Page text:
Poddy Calves at Kilcowera

October 3, 2012

Angela with Spiderwoman

Angela with Spiderwoman

An inevitable fact of life on a station is the almost certain appearance of the Poddy Calf ( or poddy lamb!). We seem to get one or two a year.   It was all lots of fun when the girls were little and at home, to care for them – they loved them dearly.

Katherine, Angela and Wednesday

Katherine, Angela and Wednesday

The poor little things somehow lose their mother.  Occasionally she’ll die out in the paddock, sometimes during a muster the cow might leave the calf planted in the scrub and when she is taken back to the paddock she may have forgotten about the calf.  Or Mum might have gone on the truck and the calf wanders into the trough days later looking for her and finds us instead.  If it’s obvious that the calf hasn’t got a mother we’ll nab it, take it home and feed it.

And then there’s mismothering.  Sometimes it’s our fault, sometimes it’s the cows fault.  Most cows are great mothers but you do sometimes get some bad mothers or just a plain loopy cow.

If we are branding the calves they are put into a separate, small yard away from the cows , then branded and let straight back out to the cow who usually claims the calf, as quick as lightning.  Some of them are just about breathing down our neck as we’re putting their eartags in and the brand on their rumps!  After that it’s back out to the paddock where we hold them all together near a watering point, giving the calves and cows ample opportunity to mother up again.

But sometimes it just so happens that one or two don’t mother up and voila, we have a poddy.  They live in the chook yard while they are getting the special milk which we feed them via the big green cow and also calf pellets.  During the drought we also put the poddies in the shearers quarters yard as there was always plenty of grass for them there.

Poddies in the Shearers Quarters yard.

Poddies in the Shearers Quarters yard.

One year a neighbour gave us 8 poddies cause he couldn’t be bothered raising them.  That was about 6 years ago and since then the heifers have produced a calf each year and the steers were sold at about two years.  There was Delilah and Cinderella, so called cause they were so unfortunately ugly, Spindles had legs on her like match sticks, Rhonda named after his sister, Devondale cause it was white,  Kerry O’Brian who was white with a red patch on his cruet and Samson & Butterscotch.  We also went through a time when they were named Tuesday, Wednesday etc.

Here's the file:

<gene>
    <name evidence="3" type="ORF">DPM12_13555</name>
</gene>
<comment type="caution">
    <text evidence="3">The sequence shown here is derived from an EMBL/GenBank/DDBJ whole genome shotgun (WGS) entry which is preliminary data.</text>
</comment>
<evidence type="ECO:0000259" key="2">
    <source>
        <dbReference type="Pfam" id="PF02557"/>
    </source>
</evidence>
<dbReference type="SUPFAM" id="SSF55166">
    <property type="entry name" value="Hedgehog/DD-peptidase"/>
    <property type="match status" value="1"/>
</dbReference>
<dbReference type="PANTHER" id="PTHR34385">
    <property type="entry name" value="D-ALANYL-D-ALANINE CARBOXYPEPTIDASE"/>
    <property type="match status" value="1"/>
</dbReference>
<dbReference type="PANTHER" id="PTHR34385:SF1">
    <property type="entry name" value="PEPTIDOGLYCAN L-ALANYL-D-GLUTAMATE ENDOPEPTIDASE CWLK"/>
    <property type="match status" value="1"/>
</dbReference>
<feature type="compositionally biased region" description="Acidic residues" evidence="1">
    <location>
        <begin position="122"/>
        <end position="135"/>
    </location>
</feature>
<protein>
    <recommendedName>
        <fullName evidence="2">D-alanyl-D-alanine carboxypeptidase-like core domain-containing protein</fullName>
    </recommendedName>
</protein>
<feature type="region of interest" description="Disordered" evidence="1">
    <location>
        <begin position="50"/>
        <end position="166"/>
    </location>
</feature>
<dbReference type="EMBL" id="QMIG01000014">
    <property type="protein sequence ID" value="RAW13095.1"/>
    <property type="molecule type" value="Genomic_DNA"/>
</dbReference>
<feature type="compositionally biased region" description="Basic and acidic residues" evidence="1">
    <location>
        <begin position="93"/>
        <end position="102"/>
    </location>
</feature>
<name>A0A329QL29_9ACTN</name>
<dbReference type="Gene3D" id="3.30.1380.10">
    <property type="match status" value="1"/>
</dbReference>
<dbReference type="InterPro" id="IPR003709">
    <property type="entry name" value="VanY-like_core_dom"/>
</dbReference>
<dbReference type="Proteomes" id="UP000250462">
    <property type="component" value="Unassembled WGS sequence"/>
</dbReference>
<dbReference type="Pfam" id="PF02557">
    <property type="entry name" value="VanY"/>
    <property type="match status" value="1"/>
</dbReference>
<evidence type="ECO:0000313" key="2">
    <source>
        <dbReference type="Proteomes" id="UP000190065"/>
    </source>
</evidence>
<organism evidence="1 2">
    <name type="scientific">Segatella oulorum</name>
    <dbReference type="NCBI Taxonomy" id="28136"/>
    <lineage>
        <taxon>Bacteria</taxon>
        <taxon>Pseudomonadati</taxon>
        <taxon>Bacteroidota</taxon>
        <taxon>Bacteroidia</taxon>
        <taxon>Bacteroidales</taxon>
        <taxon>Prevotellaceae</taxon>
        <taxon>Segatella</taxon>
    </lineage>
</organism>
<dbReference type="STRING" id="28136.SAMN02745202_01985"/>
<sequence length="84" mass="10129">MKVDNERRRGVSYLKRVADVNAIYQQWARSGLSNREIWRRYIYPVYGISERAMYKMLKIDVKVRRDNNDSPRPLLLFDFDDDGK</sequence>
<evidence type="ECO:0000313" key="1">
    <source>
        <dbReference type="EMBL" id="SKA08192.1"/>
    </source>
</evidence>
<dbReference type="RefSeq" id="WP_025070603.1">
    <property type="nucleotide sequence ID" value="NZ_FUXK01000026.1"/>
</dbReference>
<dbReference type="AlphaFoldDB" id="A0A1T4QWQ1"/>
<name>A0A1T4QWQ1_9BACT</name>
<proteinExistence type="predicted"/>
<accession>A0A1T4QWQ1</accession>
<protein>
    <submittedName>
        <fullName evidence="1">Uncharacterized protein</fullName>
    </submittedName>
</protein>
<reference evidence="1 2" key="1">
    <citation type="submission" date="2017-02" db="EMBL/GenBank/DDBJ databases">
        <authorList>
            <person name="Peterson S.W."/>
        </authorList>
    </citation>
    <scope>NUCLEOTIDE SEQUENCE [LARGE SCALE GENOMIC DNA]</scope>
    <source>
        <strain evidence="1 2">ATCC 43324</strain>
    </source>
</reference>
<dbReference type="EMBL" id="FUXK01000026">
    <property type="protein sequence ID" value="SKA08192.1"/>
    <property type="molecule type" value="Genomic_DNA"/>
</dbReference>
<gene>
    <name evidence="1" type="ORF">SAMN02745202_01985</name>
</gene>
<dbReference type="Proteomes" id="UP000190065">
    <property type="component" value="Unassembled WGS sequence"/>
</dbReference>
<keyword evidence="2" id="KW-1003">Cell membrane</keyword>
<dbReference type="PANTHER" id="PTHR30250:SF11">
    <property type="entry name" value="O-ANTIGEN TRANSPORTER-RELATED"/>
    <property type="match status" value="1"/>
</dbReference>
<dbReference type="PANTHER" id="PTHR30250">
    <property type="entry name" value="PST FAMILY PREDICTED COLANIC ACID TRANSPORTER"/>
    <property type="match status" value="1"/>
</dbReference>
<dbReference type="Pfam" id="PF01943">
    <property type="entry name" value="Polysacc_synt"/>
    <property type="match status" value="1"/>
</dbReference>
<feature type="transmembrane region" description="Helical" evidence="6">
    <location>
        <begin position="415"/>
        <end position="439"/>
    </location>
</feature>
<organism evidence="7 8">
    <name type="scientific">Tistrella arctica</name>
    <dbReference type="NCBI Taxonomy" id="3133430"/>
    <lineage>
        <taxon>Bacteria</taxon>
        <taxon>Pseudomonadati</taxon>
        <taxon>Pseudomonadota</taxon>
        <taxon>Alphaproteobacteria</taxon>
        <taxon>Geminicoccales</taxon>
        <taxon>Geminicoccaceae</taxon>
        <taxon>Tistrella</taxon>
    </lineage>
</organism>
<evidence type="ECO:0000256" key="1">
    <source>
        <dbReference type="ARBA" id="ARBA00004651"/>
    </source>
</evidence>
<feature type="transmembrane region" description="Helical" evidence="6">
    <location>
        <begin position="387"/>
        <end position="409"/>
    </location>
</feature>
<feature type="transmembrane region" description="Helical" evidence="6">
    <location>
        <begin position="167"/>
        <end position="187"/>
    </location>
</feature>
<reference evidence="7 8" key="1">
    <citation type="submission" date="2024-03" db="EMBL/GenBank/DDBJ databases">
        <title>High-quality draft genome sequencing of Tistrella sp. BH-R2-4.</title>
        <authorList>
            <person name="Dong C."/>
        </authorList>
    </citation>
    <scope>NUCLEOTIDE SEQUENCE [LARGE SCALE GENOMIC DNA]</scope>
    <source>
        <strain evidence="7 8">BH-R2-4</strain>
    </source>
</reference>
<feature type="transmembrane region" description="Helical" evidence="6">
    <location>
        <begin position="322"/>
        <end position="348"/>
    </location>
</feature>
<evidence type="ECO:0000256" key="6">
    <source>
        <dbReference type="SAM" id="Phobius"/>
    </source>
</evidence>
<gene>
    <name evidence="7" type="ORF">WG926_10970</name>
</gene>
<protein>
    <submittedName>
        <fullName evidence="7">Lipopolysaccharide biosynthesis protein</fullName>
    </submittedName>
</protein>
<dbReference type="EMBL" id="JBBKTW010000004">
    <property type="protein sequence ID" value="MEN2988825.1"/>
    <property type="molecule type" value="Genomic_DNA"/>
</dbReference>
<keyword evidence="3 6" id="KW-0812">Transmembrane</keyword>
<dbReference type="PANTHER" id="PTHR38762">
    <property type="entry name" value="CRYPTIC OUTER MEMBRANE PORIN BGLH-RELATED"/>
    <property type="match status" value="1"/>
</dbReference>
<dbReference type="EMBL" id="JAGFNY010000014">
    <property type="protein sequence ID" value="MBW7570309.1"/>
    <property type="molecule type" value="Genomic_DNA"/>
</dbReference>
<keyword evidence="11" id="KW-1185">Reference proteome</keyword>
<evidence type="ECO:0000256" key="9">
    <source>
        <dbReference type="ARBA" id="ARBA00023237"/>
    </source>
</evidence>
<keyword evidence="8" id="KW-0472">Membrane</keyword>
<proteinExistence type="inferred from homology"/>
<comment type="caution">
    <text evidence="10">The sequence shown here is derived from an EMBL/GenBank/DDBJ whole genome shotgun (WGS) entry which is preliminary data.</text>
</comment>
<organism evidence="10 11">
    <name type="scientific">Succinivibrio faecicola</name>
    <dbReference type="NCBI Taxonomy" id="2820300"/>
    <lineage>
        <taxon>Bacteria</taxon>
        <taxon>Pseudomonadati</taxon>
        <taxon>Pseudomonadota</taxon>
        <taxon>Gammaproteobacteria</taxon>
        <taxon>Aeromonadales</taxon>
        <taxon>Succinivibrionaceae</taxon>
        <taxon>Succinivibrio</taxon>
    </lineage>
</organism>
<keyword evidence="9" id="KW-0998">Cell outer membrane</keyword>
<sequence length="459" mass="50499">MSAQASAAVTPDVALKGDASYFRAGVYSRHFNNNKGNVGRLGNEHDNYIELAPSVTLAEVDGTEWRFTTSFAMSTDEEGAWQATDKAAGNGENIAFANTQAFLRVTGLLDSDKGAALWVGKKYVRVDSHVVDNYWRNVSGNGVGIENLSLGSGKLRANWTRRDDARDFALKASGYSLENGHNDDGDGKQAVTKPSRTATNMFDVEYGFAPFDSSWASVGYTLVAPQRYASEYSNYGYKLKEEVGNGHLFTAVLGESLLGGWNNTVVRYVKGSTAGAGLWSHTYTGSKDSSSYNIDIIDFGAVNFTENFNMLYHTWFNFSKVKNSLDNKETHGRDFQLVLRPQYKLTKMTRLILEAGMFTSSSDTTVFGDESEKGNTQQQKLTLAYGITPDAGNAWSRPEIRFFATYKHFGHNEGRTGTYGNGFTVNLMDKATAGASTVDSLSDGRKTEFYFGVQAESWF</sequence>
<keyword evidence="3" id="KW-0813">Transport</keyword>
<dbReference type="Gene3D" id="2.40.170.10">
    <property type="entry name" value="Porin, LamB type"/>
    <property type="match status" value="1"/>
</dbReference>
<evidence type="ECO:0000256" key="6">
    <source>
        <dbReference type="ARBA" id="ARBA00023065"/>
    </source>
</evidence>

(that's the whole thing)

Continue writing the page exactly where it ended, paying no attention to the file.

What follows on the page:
Eating their pellets.

Eating their pellets.

Years later if they are in the mob of cattle that we have yarded up they will still coming running up to us if we shake a bucket of pellets around.

And this is the current one – Sandra.

Sandra and the big green cow.

Sandra and the big green cow.

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Wedge-tailed Eagle at Kilcowera Station, Outback Queensland.

Wedge-tailed Eagle at Kilcowera Station, Outback Queensland.

Firstly, I’ll just say this is a, scratching my head post, wondering what makes some people tick yarn.  We recently had 2 birdwatchers visit Kilcowera for a 2 night stay.  Two nights only gives you one full day on the place and with over 100,000 acres to drive around and just over 175 birds on our list, there is plenty to see and do.  For dedicated birders a 3 or 4 night stay is advisable and you’ll find birds like these – everywhere!

Cinnamon Quail Thrush at Kilcowera Station, Outback Australia.

Well this pair arrived at 8pm and were courteously taken down to our Shearers Quarters and shown their accommodation.  The next morning they tore off like a pair of skittish emus and drove a further 250 kilometres west of Kilcowera looking for a specific bird! They didn’t find it and arrived back at Kilcowera around 7pm. Head scratch, head scratch.  Their itinery the day they left here was to have a bit of a look around Kilcowera for an hour or so, then do Bindegolly and Bowra before spending the night at St George which is 600 k’s from Kilcowera.

Why did they bother visiting Kilcowera?   This must be twitcher behaviour?  Surely?

Major Mitchells Cockatoo, Kilcowera Station on the Dowling Track.

Aren’t these beautiful images?  Thanks to Nevil Lazarus for them and for visiting Kilcowera and spending quite a few days cruising around.

 

 

Benanga Creek flowing into Lake Wyara , March 2012 at Kilcowera Station.

Benanga Creek flowing into Lake Wyara , March 2012 at Kilcowera Station.

Driving home yesterday the radio presenter was telling her audience that she had had a bad week, a week not to be repeated.  She asked if her listeners would like to call in and share the good or bad stories of their last week.  So I got too thinking about my week and realised that I had had a rather interesting one.  So I will inflict it upon you too!!

I’ll start with Monday.